Strengthen Community Colleges

It's time for Massachusetts to step up to the plate.

Like 7 out of 10 community college faculty in Massachusetts, I’m a part-time employee. I don’t have a college office.
We adjunct faculty are fully qualified with graduate degrees in our subjects. We are hired on a course-by-course, semester-by-semester Adjunct Professor in her office, which is her car. basis. We have no health benefits, and the state doesn’t even pay into Social Security.  We’ve been called freeway-fliers because we often teach at multiple colleges in order to get enough classes to earn a living.

Full-time faculty are on campus year in and year out. They provide continuity for students— students who are often challenged financially and are themselves forced to be part-time. Studies show that students benefit significantly from having a connection with a faculty member….a faculty member with permanence.

Students are our primary concern, and we do our best to give them an equal educational experience. But with the unequal treatment of faculty, colleges are not doing their part. Students pay the same tuition regardless of the instructor’s status, and students deserve equal service with an equally equipped professor.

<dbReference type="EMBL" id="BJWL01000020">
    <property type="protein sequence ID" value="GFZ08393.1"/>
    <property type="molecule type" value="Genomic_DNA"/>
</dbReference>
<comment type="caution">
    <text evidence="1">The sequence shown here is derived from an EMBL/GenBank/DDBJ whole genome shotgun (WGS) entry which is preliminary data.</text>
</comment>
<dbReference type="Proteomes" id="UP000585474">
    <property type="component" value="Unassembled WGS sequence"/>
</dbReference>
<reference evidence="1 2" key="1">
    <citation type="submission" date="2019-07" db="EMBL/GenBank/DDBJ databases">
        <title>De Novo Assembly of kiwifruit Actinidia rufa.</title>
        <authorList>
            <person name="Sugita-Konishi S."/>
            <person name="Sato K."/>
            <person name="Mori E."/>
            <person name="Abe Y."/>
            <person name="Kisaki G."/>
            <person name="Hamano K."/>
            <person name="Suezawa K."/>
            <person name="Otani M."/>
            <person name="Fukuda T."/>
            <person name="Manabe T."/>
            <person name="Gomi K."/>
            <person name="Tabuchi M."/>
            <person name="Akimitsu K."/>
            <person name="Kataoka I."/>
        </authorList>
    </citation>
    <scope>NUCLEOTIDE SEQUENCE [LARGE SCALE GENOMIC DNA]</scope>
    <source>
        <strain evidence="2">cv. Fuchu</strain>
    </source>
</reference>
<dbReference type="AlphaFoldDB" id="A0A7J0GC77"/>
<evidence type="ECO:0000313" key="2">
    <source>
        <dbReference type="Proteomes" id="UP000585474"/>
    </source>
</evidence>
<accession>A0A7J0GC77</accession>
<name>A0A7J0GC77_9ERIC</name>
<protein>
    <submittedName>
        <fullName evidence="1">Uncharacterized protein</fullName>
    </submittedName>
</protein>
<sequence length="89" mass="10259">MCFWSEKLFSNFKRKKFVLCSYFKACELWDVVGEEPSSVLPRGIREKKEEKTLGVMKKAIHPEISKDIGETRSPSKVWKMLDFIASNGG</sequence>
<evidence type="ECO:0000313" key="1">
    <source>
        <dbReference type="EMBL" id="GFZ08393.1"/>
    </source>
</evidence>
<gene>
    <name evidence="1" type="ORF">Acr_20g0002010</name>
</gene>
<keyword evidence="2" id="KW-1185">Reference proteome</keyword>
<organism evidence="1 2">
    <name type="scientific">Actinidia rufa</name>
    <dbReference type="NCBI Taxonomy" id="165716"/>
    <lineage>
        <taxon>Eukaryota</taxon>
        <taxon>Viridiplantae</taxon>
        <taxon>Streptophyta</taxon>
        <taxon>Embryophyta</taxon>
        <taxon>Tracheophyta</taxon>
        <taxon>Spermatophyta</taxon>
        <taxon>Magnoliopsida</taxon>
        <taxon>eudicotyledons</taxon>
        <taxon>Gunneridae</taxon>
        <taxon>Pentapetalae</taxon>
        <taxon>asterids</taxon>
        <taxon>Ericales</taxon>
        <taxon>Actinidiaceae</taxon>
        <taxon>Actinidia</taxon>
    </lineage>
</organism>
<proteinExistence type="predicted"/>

Community colleges are engines of our state’s economy, preparing workers for industry. But they can’t reach full potential when in some departments part-time faculty exceed 80 percent.

But it’s really not about us. Over 140,000 students attend Massachusetts community colleges. That’s almost 50 percent of all students in the system, yet community colleges get less than 25 percent of the total funding. Our students deserve a greater commitment from the Commonwealth. And one important step is more full-time, fully-supported faculty.

This message sponsored by the Massachusetts Community College Council
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